The construction industry holds significant potential for emissions reduction through digitisation and technology-driven strategies, according to experts from US-headquartered consulting giant Boston Consulting Group (BCG). 

In an exclusive interview with Zawya Projects, Benjamin Deschietere, Managing Director and Partner at BCG, and Edoardo Geraci, Principal at BCG, explored how the Middle East can effectively address carbon emissions within the construction sector. They underscored that the built environment accounts for nearly 30 percent of global greenhouse gas emissions, making it a pivotal sector for reduction initiatives.

According to BCG's research, as much as 50 percent of the emissions occurring throughout a project's lifecycle can be alleviated with minimal or no financial burden on developers. 

Deschietere and Geraci also delved into various strategies for carbon reduction, dissecting the percentage of emissions mitigated by each approach. They highlighted the Middle East's crucial role in global emission reduction efforts, particularly in light of the region's mega projects, collectively valued at over $1 trillion.

Benjamin Deschietere, Managing Director and Partner at BCG, and Edoardo Geraci, Principal at BCG
Benjamin Deschietere, Managing Director and Partner at BCG, and Edoardo Geraci, Principal at BCG
Benjamin Deschietere, Managing Director and Partner at BCG, and Edoardo Geraci, Principal at BCG

Excerpts from the interview: 

How can decarbonisation in construction be achieved in a commercially viable manner? What is the potential for emissions reduction in new builds and retrofits? 

Developers can achieve approximately 37 percent reduction in lifecycle carbon emissions by employing technologies and design principles that yield cost savings over a 50-year span. 

Significant abatement potential exists in both new building construction and retrofits, with our study indicating that incorporating sustainability best practices can result in abating around 50-70 percent of emissions in large-scale projects. The manufacturing of construction materials and building operations present substantial opportunities for emissions reduction, accounting for roughly 90 percent of lifetime emissions. 

As the construction sector evolves, future innovations like biogenic materials utilisation, energy-efficient technology adoption, and renewable energy source integration promise further emissions reduction. 

What initiatives could developers undertake to reduce their carbon footprints significantly? 

While approaches to decarbonisation may vary based on project specifics and stages, we've identified several cost-effective levers for substantial emissions reduction. 

Through a comprehensive study, we've analysed over 30 initiatives that developers in the region can adopt to significantly diminish the carbon footprints of their projects. 

This encompasses efficient design that incorporates energy-efficient systems, passive design strategies, and optimised building layouts to minimise energy demand and emissions throughout a project's lifespan. 

Utilising sustainable materials, such as low-carbon steel, can curtail emissions associated with material production. 

Enhancing process efficiency by implementing streamlined construction processes like off-site fabrication, digitisation, and lean construction techniques is another emission reduction avenue.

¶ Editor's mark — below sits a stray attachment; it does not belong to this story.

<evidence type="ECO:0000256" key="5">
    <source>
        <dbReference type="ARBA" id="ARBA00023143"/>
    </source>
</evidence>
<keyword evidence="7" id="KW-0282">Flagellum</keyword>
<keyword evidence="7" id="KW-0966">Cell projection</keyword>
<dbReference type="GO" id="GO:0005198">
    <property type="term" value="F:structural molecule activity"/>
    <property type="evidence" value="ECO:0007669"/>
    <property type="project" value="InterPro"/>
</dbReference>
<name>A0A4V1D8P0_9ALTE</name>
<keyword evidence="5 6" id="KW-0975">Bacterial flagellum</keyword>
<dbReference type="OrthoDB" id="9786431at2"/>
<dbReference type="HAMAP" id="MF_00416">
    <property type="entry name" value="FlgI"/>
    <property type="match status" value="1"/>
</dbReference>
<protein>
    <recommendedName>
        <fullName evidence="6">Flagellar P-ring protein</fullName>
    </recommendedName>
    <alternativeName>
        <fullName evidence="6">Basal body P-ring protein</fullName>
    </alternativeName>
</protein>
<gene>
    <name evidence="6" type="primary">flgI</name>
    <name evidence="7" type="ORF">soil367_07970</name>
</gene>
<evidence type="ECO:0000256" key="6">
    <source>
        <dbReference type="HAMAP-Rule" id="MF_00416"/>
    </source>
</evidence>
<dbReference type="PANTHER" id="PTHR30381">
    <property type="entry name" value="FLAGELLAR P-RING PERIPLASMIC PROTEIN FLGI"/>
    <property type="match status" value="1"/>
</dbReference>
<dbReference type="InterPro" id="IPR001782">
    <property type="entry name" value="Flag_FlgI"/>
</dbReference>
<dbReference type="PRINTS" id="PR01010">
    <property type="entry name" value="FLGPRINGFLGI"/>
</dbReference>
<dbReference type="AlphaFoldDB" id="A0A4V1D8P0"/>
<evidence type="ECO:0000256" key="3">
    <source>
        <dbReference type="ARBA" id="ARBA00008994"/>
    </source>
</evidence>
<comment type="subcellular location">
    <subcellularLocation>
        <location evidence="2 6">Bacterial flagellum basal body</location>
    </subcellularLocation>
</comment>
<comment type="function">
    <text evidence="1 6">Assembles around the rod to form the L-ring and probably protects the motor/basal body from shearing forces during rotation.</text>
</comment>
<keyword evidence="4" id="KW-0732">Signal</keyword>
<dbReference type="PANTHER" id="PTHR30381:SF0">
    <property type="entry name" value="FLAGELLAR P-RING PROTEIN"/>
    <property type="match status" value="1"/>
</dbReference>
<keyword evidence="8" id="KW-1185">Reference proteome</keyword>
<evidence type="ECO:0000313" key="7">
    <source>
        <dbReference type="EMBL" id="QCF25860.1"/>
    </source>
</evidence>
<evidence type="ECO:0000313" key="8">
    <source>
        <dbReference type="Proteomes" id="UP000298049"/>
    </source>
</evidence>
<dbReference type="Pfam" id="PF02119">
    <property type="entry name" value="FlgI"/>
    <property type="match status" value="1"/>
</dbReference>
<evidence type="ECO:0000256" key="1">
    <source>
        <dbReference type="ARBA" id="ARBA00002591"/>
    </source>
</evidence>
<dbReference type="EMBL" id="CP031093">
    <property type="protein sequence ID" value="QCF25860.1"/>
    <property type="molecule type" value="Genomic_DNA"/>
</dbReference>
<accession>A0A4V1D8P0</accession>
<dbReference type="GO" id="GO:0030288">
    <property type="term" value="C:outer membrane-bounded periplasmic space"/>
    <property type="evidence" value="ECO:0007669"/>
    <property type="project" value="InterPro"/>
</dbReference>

Additionally, integrating renewable energy sources like solar or wind into the project's energy mix and decreasing reliance on fossil fuels can mitigate operational emissions. 

How crucial is digitisation's role in enabling emission-reducing measures when the sector is still relatively low in digitisation? 

While certain digital applications aid in reducing embodied carbon, key levers lie in using alternative materials, sustainable production methods, and optimal design decisions. 

The most significant digitisation opportunity lies in mitigating operational emissions, constituting approximately 65 percent of a project's lifetime emissions. This includes optimisations for cooling and implementing intelligent devices for electricity consumption. 

Furthermore, digitisation is vital in ensuring material quality, especially with the increasing prevalence of low-carbon materials. The ability to verify quality, production processes, and transportation history will become progressively important. 

Digitisation facilitates better energy management, BIM-driven design, automation, and prefabrication, all of which minimise waste and emissions. 

The construction industry is becoming more receptive to adopting technologies for carbon emission reduction due to evolving regulations, changing customer preferences, and technological advancements.

The Middle East has noteworthy sustainable construction examples, such as the LEED Platinum-certified King Abdullah University of Science and Technology in Jeddah and the ICD Brookfield Place in Dubai, which has exceeded industry standards by reducing energy consumption by 28 percent and aims for carbon neutrality by 2030. 

The region is also developing more sustainable products like low-carbon cement, recycled steel, and solar-powered aluminium, contributing to reduced carbon emissions during construction. Off-site modular building construction is gaining traction as a more sustainable approach.

However, widespread adoption of these technologies necessitates coordinated efforts among various stakeholders, including governments, developers, and material suppliers. 

(Reporting by Syed Ameen Kader; Editing by Anoop Menon)


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